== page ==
Go ask the Ajurans yourself. They will tell you they are not Hawiye lol. I can't believe we're having a discussion about this. Your own revolvy tells you that Bal'ad is Harmaale Samaale.Great! Please post. I would love to see anything produced by or on the Ajuraan.
Meanwhile, the oral traditions were recorded by Cerulli,. Cassanelli just analyzed them.
Revolvy is not much better than Wikipedia, but it is easy to get to online and this has the references and an abtiris for the Ajuraan clan for which I have other sources. There are those who say ( ( actually stated here) that even Bal'ad was Hawiyya.
The Ajuran (Arabic: أجران) is a Hawiye subclan. Group members largely inhabit Kenya as well as Ethiopia; considerable numbers are also found in Somalia.
The Ajuran clan's origins are found in the Ajuran Sultante, a Somali Muslimsultanate that ruled over large parts of the Horn of Africa in the Middle Ages. Today they largely live in Kenya, the North Eastern Provinceand the Somali region of Ethiopia, but also in Somalia.
The Ajuraan largely speak the Somali language, but a big portion also speak the Borana language.
The Ajuran are descendants of Alama who in turn is a son of Bal'ad who traces descent from Harmalle Samaale through multiple ancestors.
The Ajuran clan established the Garen Dynasty that ruled both Mogadishu Sultanate and Ajuran Empire during the middle ages.
This Clan Tree is based on "Identities on the Move: Clanship and Pastoralism in Northern Kenya" by Gunther Schlee.
Notable Ajuran people
- Olol Dinle, Idhow Roble
- Mohamed Haji Mukhtar (25 February 2003). Historical Dictionary of Somalia. Scarecrow Press. p. 35. ISBN 978-0-8108-6604-1.
- Kenya National Assembly Official Record (Hansard). 1984-03-20.
- Luling, Virginia (2002). Somali Sultanate: the Geledi city-state over 150 years. Transaction Publishers. p. 17. ISBN 978-1-874209-98-0.
- Luc Cambrézy, Populations réfugiées: de l'exil au retour, p.316
- Mukhtar, Mohamed Haji. "The Emergence and Role of Political Parties in the Inter-River Region of Somalia from 1947–1960". Ufahamu. 17 (2): 98.
- Schlee, Günther; Watson, Elizabeth E. (2009-01-01). Changing Identifications and Alliances in North-East Africa. Berghahn Books. ISBN 9781845456030.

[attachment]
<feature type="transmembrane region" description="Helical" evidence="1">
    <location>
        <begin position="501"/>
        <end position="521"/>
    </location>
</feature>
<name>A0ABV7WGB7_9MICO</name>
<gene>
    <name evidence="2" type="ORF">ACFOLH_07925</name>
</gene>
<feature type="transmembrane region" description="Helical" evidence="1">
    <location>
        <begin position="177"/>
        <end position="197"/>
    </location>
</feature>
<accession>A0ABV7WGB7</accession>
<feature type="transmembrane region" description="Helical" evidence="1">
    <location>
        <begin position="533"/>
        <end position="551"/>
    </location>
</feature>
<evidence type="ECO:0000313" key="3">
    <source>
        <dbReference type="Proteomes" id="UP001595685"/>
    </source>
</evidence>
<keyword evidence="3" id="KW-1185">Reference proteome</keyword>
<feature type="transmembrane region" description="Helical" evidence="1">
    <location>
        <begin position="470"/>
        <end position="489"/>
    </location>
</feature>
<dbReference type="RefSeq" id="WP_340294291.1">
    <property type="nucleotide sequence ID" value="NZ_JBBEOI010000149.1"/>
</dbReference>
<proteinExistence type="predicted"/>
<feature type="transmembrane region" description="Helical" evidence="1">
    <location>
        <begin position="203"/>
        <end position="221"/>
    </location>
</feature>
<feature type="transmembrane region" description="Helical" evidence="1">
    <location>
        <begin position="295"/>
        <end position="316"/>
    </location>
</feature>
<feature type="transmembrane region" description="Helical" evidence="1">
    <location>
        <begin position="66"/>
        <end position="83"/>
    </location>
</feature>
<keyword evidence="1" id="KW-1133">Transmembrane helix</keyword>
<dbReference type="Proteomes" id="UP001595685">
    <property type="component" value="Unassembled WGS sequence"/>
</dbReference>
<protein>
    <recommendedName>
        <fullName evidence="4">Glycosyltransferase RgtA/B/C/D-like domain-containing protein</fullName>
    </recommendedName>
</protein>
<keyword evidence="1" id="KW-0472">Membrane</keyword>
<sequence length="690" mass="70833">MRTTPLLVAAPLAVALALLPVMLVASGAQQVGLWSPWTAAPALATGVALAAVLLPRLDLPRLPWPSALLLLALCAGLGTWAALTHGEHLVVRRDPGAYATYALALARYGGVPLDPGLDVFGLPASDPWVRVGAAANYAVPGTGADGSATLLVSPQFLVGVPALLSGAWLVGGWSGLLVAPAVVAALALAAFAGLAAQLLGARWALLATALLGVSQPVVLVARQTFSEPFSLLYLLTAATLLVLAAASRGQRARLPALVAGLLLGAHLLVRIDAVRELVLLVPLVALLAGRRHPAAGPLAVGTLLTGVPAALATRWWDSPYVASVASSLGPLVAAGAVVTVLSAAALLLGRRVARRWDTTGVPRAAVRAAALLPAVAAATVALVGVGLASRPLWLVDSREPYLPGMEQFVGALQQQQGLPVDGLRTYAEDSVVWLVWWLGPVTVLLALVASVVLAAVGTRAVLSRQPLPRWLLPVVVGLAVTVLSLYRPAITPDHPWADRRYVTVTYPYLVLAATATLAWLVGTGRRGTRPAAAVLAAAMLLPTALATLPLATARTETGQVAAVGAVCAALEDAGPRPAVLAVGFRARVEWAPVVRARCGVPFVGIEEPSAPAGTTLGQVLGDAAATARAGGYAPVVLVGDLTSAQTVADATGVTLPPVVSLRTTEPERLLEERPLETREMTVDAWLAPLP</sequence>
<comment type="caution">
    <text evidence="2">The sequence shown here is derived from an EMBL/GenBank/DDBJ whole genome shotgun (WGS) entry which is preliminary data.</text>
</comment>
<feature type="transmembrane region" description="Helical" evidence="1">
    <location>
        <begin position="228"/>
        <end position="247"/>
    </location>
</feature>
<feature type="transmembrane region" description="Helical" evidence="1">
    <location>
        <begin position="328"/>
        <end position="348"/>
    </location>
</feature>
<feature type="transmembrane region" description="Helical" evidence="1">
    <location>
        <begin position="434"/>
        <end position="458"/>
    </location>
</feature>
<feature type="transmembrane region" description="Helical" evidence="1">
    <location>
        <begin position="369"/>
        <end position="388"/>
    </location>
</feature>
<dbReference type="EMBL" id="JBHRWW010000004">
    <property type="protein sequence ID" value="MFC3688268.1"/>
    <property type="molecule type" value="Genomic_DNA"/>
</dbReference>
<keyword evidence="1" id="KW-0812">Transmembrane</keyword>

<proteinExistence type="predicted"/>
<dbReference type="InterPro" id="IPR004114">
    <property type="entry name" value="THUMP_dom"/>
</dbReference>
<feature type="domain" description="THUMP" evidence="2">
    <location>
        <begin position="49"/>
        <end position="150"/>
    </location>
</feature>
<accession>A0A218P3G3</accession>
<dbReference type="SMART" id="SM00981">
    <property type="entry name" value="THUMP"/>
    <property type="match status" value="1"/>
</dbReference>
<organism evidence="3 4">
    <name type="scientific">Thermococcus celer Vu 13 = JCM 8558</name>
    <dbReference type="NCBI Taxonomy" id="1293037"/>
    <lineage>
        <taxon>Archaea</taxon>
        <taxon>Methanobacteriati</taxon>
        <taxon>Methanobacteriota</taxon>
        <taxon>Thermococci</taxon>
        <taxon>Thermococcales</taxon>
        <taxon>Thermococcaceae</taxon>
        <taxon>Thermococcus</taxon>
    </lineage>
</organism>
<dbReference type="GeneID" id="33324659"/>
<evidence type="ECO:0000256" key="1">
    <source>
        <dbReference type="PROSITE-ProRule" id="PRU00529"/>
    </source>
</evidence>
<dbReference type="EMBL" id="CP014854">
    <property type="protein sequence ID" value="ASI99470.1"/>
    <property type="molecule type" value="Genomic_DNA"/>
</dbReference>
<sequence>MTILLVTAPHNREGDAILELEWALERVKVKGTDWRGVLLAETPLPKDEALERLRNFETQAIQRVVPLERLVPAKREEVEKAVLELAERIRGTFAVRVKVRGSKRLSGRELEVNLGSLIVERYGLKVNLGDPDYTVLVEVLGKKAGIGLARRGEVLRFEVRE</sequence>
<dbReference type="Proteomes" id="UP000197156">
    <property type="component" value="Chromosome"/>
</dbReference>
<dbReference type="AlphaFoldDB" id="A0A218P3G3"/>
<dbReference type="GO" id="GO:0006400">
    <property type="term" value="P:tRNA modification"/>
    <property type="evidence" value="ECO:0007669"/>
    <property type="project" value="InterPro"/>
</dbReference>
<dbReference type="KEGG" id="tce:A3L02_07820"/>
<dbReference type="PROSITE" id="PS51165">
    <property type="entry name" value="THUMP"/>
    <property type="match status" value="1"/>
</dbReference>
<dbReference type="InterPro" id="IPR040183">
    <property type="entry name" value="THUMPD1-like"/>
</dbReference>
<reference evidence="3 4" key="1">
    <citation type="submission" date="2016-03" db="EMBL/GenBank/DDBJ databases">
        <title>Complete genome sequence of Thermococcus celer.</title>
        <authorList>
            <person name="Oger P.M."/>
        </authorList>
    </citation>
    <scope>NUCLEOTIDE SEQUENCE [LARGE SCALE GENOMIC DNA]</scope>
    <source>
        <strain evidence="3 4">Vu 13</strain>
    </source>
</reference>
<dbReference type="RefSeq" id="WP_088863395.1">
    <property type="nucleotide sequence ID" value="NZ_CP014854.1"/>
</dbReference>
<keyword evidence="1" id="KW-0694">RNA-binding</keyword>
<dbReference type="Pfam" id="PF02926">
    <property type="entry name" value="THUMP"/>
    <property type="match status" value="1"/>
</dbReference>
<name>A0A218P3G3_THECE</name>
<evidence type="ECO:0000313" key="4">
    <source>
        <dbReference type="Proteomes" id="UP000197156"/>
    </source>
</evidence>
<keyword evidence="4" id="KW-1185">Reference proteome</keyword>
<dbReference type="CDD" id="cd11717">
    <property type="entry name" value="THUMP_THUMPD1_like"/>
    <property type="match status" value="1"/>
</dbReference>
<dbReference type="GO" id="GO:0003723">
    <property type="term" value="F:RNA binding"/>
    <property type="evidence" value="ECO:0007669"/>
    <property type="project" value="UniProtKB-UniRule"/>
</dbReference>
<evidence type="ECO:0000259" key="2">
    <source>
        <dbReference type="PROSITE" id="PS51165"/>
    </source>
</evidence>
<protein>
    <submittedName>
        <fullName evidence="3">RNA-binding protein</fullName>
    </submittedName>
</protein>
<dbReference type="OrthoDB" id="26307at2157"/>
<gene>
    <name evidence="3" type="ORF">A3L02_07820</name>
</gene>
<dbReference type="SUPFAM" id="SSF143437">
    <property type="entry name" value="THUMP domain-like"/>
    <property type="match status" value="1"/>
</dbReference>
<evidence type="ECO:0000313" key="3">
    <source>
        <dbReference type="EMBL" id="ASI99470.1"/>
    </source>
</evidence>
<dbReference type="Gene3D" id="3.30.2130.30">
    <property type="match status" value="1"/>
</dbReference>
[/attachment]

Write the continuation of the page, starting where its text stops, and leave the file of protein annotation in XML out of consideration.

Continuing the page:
- Schlee, Günther; Watson, Elizabeth E. (2009-01-01). Changing "
If James has better information he needs to link it, which he has not done and which I do not think he can do. The only possible non Hawiyye in the mix is Bal'ad, @James Dahl .
"The Ajuran are descendants of Alama who in turn is a son of Bal'ad who traces descent from Harmalle Samaale"
I suggest you look into the abirsi page of Ajuran: http://www.abtirsi.com/view.php?person=1595&abtirsiLang=1
The Ajuran clan ruled Hawiye, Rahanweyn, Madanle, Benadiri and others in southern/central Somalia and eastern Ethiopia. The kingdom was highly centralized and the Ajuran clan were top monarchy. No confederation and other nonsense you were spewing.
Ajuran Sultanate were known to be highly centralized and if they were made up of confederate states then that would make them a decentralized kingdom which isn't the case.
This source not only tells you they were a highly centralized kingdom but also ruled the benadir coast which you have denied multiple times.
This source is called Nation Building: Why Some Countries Come Together While Others Fall
Another great feature from the Ajuran Sultanate is they were great taxers and collected tribute from inner cities, nomads and farmers in the interior as well as products from the coastal cities. The Ajuran ruled their subjects with an iron fist with a powerful military of mounted guns that policed the state and the sophisticated architectures found on the Benadir coast and in the interior during the middle ages were all attributed by the Ajuran engineers.
This source is from Historical Dictionary of Somalia written by your favourite author.